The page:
OFFICIAL PRESS RELEASE (November 15, 2018, Richmond, VA):
RPD Chief Durham to retire, reflecting on the leaked conversation between Durham and Mayor Stoney’s Press Secretary Jim Nolan
On November 13, a brave woman named Trina Louis stood in front of Richmond’s City Council and shared some extremely insensitive, threatening, and unprofessional comments overheard from Jim Nolan, Press Secretary for Mayor Levar Stoney. According to Louis, the Press Secretary made the following comments to RPD Chief Alfred Durham on October 12, 2018, a day before the National March for Justice and Reformation: “You know they are having a protest tomorrow”...”I am so disgusted by these people”...”It is time for them to go away”...”They are just looking for a reason to sue”. While it is shameful that Jim Nolan would make such comments about his constituency and the family of Marcus-David Peters, we are not surprised. For several months, the people of Richmond and family of Marcus-David Peters have been facing lack of transparency and urgency from Richmond’s Mayor, City Council, Police Department and Commonwealth Attorney as the People demand Justice and Reformation.
If this is the way Richmond’s Press Secretary and Police Chief speak “behind closed doors”, who knows what else is being said? “Time for them to go away” rings as a threat to many, and we know the violent history of police departments with those community members who rise up and demand an end to the epidemic of unarmed Black people being murdered by police officers in the United States. The people will not back down in the face of this threat. We will continue to go forward fighting for Justice and Reformation until our demands are met.
Richmond’s local government gives indication that there is a disconnect between the officials who “represent” Richmond and actual Richmond community members. Before Trina Louis came forward to City Council, the council spent several minutes honoring the Richmond Police Department, boasting about the many phone calls and personal relationships formed between City Council and RPD. After Louis spoke and applause broke out, City Council president Chris Hilbert threatened to take council into recess. It is obvious why City Council has been silent when it comes to anything regarding Marcus-David Peters - because of their interconnectedness with the RPD and Mayor Stoney. Richmond officials, your silence is violence, and we will remember that silence at the polls in 2020.
Before Chief Durham suddenly announced his retirement, Stoney met with the coalition on August 10, 2018 and reiterated his promise that was announced during his community office hours: That the city would hold a community meeting addressing the unjust killing of Marcus-David Peters, police policies, procedures, and accountability. Durham and Stoney, what happened? We have been waiting months for this meeting. Is putting off this community meeting reflective of Jim Nolan’s statement “It is time to make these people go away”?
Regarding Durham’s retirement, the Justice and Reformation coalition looks forward to the position being filled by a leader who is accountable, and understands the complex realities of systemic racism and the many implicit biases that affect Richmond citizens daily. We look to the incoming RPD Chief to willingly release critical data on policing in our communities and waive all fees associated with gathering that data. This gesture of transparency will begin to build stronger relationships with the community and RPD as we can see exactly how our communities are being policed. Ideally, the future RPD Chief will implement policies and procedures for documenting and reporting all police encounters to the community.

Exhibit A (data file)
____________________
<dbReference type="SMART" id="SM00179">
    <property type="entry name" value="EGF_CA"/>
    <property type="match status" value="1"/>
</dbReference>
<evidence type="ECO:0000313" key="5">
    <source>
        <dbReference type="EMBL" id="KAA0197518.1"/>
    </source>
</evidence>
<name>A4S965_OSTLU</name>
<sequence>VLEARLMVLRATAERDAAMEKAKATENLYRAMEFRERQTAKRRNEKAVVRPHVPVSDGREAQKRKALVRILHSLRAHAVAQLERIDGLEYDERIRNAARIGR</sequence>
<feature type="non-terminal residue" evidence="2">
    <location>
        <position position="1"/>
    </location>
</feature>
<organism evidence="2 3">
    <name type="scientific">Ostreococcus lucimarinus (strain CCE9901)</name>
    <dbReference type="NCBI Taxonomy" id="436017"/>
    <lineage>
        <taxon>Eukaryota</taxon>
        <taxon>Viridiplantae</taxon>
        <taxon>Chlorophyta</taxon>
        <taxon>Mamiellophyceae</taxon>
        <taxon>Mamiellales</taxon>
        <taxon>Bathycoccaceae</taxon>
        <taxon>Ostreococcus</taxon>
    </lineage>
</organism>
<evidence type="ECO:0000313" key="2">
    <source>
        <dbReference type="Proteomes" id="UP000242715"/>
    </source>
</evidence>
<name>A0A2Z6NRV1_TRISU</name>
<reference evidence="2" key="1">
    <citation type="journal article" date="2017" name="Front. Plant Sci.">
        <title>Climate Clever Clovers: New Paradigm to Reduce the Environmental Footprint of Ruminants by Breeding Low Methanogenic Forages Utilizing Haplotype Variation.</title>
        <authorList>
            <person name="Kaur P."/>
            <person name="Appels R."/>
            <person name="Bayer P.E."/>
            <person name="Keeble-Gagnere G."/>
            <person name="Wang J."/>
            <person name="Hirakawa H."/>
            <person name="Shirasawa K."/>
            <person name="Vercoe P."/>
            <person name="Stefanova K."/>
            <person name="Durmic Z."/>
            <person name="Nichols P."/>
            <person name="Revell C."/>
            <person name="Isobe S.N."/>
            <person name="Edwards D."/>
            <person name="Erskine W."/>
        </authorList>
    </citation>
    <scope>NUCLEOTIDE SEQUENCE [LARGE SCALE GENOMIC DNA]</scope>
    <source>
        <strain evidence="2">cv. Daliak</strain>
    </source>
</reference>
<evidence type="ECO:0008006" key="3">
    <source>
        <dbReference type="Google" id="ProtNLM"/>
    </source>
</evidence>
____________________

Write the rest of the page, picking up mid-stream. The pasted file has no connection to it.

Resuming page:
Our demands include the creation of a civilian review board with subpoena power and a Marcus alert. The Marcus Alert will call on mental health professionals to be the first responders to possible or confirmed mental health crises. These are all initiatives that Richmond’s next police chief can take on within the department to that the needs and concerns of the community are a priority. It is our duty as citizens to continue to call out our local officials and hold them accountable for addressing community concerns. When our elected officials refuse to put the needs and concerns of the community first, We The People have a lot of power, and we will flex our power by voting them out and replacing them with true leaders and advocates for the people. Richmond officials, your silence is violence, and we will remember that silence at the polls in 2020.
The Justice and Reformation movement has been fueled by brave people like Trina Louis, who thought about her son after seeing an unarmed Black man experiencing a mental health crisis being killed by those claiming to “protect and serve”, and knew she had to resist. There is incredible strength and opportunity to build solidarity among us in Richmond, and we must continue to channel that energy into collective power. We encourage anyone who has been silent on the death of Marcus-David Peters, the numerous other lives claimed by police violence, and the negative stigma and treatment of those experiencing mental health crises to now step up and take a stand with us. While we face adversities from our local officials, we know that We The People have a lot of power. It is time we start flexing our power to protect our fellow community members. Our lives depend on it.